Thursday, August 02, 2012

Live Nude Theatre

Bas-relief of a scene from a Roman Satyr Play.
(CC BY 2.0) ForsterFoto, licensed under Attribution License.

I've been thinking about stage nudity lately.
My most frequent experience has been Naked Girls Reading, a bi-monthly production of some of my burlesque friends. My wife is often one of the naked girls and so I've been the booth operator for a couple of shows, have been audience for others, and I have noticed some very curious things.
First, the show is built to drive in audience members. It's all there in the first word of the title: "NAKED." If it were "Clothed Girls Reading," I doubt there would be quite the same turn-out. Yes, the intent is to titillate before the audience even sits in the house and the house lights dim, but the titillation is short-lived once the show actually starts.
The make-up of the audience is evenly split, men and women. Everyone takes their seat, and you can feel a nervous energy in the room. Chris Beyond, one of the producers of the show comes to the front of the house for a little curtain-warming speech, explaining where the show originated (from the brilliant and sexy mind of Michelle L'amour in Chicago), asking the patrons to turn off cellphones, and informing them that photography of any kind is not allowed.
Each show has a theme ("Fan Service" was all about horror, sci-fi and comic books. "Sea Faire" was pirate-themed) and the set is dressed reflective of that theme. The readers enter, wearing robes over not much else. They sit in couches, chairs, etc. Each reader introduces what she is going to read, disrobes, and reads. Once disrobed, the reader stays nude until all the other readers have read, and they take a brief intermission.
A very simple show. It is literally naked girls, reading. Do you see how, after an hour and a half of the above, the titillation factor wears off? All the audience is left with after the initial "shock" of seeing a naked girl is ... the reading. And this is where the show lives or dies. If the selection is engaging and if the reader is engaged, the audience is engaged. If the selection is boring or goes on too long, or if the reader doesn't really care about what she's reading, the audience begins shifting in their seats, coughing, etc.
When everyone is engaged, something strange happens. The reader is reading something that matters to her. She is completely exposed with literally nothing to hide behind as she shares this important stream of information to a rapt audience. Theatre is about live communion between actor and performer -- it's one of the few things we have over television and film. Nudity in the case of Naked Girls Reading heightens that exchange.

That's my most frequent experience.  My most recent experience was quite a bit different.  Back in June I caught Matt Morillo's The Inventor, The Escort, The Photographer, Her Boyfriend, and His Girlfriend at the Lounge.  In the second act, the titular girlfriend (a delightful Jenni Halina) crashes a reconciliation between her cousin and her cousin's boyfriend -- with whom the girlfriend had a dalliance.  The climax of the act arrives as the girlfriend performs a modern dance piece, culminating in her complete disrobing.

It was hilarious and appropriate to the action of the play.  I was taken by the actress' ease and the audience's reaction.  After I published the review, I posed a question on Facebook and Twitter:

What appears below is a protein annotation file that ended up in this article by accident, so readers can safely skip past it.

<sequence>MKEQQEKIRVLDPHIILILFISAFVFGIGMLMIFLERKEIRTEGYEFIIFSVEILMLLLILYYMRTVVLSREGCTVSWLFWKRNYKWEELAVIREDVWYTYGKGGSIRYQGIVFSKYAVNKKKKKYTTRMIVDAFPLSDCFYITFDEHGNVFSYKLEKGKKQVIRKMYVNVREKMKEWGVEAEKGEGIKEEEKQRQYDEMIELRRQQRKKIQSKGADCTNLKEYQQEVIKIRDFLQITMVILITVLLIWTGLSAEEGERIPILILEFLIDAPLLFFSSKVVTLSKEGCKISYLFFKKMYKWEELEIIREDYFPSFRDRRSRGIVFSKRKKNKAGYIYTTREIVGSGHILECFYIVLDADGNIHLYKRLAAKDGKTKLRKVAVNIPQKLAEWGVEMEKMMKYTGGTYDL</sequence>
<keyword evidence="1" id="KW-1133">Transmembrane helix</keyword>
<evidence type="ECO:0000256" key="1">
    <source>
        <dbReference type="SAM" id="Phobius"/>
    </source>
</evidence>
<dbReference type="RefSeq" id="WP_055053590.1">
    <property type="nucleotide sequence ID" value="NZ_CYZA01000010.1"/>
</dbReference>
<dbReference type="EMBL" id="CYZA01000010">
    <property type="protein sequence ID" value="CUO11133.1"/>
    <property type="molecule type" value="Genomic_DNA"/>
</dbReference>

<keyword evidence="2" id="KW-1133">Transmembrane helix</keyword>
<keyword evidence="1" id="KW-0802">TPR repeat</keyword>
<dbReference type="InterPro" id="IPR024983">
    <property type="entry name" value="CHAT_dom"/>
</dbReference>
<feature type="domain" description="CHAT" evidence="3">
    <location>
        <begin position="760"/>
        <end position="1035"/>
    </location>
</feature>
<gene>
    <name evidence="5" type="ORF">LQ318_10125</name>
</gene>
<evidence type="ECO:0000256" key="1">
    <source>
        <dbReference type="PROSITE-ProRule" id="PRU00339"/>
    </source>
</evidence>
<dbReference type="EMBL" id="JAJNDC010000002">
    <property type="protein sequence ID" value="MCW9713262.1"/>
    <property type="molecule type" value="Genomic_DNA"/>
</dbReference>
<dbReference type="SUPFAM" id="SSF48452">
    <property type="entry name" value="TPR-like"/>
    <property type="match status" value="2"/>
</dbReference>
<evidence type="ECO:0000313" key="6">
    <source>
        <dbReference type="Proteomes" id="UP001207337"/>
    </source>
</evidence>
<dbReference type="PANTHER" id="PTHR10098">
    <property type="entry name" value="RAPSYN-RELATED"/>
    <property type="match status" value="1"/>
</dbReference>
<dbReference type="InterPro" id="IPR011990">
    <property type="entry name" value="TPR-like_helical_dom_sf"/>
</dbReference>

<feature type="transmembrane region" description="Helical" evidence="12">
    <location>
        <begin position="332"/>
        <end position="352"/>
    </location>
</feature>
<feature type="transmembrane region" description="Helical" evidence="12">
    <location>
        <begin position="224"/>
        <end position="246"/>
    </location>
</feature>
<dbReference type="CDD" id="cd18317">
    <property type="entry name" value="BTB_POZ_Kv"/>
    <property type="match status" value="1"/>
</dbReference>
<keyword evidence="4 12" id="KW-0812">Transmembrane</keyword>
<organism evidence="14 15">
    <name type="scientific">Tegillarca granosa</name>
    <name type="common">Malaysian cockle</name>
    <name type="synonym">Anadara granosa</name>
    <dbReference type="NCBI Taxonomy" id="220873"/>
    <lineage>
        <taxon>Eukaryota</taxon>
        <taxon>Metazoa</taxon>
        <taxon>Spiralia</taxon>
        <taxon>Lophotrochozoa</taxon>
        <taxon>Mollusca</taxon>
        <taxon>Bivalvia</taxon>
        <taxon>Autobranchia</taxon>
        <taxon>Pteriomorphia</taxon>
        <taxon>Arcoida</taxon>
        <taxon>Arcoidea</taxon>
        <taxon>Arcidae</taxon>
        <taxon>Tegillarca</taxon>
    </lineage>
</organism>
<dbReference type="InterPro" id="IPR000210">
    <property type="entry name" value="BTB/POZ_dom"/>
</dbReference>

"Onstage nudity in stage plays.  Thoughts?"
To my delight, none other than Jenni Halina herself answered my question.  We had a very pleasant exchange on Twitter, and here's what I learned.  (Note:  Our exchange is slightly edited to compensate for the imposed brevity of 140 characters.)
In the review I noted that the nudity seemed entirely unexploitative.  Jenni agreed: "Yes, I feel that way now. I wouldn't have done it had I not understood that."

"I didnt want nudity," Jenni said, "tried to change it, they said no. The others [other actresses in the play] get down to underwear [and it] wouldn't be enough contrast to do the same."
Absolutely true.  I would add that the character is more of a free spirit than the other women in the play.  Jenni did an excellent job portrarying that freeness of spirit, but the visual knocked it out of the park.  I asked her if it was in the script or if it grew out of rehearsal.  "SCRIPTED," she said.  "He [the boyfriend character in the play, "John"] says she doesn't wear panties, she's uninhibited. She's trying to get the other woman to leave."  So yes, the playwright/director knew exactly what he was doing with this moment.

I asked her if being nude onstage in anyway changed her experience of the audience; was she more aware of them?  Less?  She responded, "Neither actually.  In any show, I block out the audience."  Fair enough.  But, she added in regards to her costar, "I felt more confident with my 'boyfriend,' it felt realistic."  Now that's interesting. "Everyone has a body. Everyone gets naked. Playing real life on stage -- to not do something because of the audience, it's fake no?"
I asked her if she was nervous about it.  "Not about the performance, more the reaction. And my cast is supportive, though we all laughed a lot the first time in rehearsal."  I imagine!
It's easy to write off stage nudity as a mere marketing ploy or some kind of stunt.  I think that's a mistake.  I think it can be a storytelling tool -- a potent tool, to be sure.  How much of that potency is due to society's view of the naked body and how much is due to the inherent symbolic power of nudity is one more thing I don't know the answer to.  At any rate, this is a subject I find fascinating, and I intend to explore it further.

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